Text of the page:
As personalization increases, brands will find growth opportunities in niches rather than mass markets.
Growth looks small these days. Most large, multinational brands are finding it difficult to grow not because growth is unavailable, but because when growth looks small, big brands struggle to see it. This shift is here to stay.
An analysis by the Financial Times Stock Exchange reported that profits for its more than 700 global firms located in developed markets declined by a jaw-dropping 25% in the five years prior to 2017. Yet at the same time, profits of smaller, national firms rose by 2%. Admittedly, profits aren’t the same as revenue, but this pattern of profitability is illustrative of the shift in the marketplace.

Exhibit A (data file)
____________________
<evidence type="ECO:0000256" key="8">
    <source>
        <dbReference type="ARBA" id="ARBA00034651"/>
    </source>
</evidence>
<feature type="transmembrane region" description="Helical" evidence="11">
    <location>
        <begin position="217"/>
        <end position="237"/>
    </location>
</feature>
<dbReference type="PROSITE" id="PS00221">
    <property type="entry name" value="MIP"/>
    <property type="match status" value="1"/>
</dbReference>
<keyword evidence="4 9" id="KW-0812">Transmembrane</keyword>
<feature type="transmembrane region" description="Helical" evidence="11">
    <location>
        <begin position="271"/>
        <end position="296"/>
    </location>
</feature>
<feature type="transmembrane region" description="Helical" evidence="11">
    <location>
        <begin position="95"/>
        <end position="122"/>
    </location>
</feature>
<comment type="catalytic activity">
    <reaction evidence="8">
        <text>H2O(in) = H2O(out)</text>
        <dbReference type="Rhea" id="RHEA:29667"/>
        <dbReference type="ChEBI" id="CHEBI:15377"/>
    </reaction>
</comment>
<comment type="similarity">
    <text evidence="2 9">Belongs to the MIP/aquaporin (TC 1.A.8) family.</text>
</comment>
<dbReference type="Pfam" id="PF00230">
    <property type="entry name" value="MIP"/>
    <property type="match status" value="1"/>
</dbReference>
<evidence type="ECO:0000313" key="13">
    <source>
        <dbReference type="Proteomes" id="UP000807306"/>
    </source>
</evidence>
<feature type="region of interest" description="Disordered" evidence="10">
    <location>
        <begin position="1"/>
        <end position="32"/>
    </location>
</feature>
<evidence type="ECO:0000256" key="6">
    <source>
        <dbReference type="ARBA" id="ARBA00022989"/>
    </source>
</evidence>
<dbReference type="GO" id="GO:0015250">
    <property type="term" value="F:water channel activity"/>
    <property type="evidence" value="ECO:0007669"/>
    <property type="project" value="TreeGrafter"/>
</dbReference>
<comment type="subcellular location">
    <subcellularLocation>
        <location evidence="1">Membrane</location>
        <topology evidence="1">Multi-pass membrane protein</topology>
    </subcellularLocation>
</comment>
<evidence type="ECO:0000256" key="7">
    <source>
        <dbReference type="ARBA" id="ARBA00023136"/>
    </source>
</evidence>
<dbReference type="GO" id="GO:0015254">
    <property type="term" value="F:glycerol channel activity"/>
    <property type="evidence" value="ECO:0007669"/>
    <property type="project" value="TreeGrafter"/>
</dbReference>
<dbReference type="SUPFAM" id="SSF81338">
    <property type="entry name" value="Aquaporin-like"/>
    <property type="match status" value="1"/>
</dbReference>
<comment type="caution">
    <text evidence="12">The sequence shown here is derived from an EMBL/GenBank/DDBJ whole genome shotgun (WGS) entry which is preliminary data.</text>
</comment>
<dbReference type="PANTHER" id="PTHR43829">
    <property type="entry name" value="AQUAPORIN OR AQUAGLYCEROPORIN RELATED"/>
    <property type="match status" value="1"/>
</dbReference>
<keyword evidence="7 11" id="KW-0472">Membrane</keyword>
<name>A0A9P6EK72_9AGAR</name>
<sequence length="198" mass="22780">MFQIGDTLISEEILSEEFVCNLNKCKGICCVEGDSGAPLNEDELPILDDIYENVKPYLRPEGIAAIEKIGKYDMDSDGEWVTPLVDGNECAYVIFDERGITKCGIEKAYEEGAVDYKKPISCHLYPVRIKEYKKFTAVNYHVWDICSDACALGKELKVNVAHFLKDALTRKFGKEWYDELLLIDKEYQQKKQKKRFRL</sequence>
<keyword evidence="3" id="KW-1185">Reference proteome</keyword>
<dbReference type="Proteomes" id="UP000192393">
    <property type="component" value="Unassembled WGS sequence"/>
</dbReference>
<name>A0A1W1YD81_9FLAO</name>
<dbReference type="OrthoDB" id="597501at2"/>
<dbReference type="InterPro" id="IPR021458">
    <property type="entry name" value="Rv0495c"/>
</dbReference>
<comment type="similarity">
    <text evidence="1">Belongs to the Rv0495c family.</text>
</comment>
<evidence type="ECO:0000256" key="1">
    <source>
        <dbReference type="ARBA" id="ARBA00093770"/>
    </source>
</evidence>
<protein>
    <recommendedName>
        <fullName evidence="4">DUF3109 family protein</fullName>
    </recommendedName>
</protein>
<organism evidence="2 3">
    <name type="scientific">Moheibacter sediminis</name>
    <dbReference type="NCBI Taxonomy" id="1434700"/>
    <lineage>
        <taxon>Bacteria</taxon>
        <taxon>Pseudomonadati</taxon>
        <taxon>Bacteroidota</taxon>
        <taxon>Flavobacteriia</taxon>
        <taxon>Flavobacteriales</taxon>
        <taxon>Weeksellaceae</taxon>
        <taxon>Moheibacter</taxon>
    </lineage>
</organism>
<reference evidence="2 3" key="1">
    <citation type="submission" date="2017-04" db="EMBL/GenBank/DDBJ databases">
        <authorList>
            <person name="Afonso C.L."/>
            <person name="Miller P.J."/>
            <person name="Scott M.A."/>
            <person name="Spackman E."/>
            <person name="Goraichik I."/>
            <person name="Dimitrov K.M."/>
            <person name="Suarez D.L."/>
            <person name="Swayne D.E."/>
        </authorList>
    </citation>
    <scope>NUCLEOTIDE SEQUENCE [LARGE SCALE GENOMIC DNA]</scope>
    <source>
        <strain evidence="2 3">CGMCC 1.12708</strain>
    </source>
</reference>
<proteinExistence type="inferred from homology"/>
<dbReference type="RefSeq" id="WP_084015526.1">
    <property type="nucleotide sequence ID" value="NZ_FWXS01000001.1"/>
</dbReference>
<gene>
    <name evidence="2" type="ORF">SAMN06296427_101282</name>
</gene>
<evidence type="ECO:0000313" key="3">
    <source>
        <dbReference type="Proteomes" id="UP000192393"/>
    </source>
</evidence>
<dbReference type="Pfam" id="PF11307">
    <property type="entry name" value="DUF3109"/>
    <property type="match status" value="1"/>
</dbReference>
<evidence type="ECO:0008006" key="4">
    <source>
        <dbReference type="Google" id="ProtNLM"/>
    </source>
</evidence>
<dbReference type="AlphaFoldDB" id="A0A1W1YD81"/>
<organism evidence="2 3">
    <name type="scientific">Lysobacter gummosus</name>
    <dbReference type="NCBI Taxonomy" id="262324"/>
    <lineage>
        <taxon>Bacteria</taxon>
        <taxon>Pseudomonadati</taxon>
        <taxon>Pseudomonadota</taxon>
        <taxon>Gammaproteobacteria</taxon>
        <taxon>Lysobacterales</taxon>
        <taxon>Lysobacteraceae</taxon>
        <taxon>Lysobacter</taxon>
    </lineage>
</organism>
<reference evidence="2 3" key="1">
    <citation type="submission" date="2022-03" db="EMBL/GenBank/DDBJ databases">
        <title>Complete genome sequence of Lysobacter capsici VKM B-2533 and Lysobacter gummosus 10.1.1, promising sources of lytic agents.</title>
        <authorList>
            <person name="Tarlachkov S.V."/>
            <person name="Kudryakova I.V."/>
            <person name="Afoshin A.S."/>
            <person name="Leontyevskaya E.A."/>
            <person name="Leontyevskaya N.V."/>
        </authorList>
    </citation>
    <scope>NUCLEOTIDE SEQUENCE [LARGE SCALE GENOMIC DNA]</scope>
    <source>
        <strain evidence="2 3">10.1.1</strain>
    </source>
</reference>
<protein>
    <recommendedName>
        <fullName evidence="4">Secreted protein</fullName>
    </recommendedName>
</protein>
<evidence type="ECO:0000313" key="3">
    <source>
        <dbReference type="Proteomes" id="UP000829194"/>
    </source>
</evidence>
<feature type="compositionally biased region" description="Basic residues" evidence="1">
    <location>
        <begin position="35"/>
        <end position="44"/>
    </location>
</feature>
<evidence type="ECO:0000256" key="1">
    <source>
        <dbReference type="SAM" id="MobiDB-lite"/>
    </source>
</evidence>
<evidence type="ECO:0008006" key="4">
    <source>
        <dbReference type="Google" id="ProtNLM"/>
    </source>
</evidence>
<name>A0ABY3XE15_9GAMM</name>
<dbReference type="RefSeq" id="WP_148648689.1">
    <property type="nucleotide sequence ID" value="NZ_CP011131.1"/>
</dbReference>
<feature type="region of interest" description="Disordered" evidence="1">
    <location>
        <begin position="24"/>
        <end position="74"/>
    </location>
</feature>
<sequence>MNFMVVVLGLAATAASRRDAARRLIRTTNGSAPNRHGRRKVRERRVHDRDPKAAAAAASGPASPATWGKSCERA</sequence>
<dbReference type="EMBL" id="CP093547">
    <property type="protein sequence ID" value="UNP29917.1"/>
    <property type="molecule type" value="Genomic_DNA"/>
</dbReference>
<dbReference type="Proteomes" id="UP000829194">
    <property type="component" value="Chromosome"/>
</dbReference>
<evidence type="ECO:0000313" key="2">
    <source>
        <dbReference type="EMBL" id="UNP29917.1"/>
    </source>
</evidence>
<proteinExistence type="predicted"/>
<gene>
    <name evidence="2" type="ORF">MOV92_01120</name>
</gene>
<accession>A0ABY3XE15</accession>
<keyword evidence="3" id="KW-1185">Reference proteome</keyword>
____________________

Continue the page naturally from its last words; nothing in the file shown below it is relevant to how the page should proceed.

More to the point, an analysis by the competitive intelligence firm Craft found that the combined sales of Fortune 500 firms dropped from 2014 to 2016, largely due to poorly performing large companies, which have a disproportionate influence on aggregate results. When individual firms were broken out and assessed, nearly twice as many grew as shrank. Growth was occurring, just among the smaller firms, not the large ones.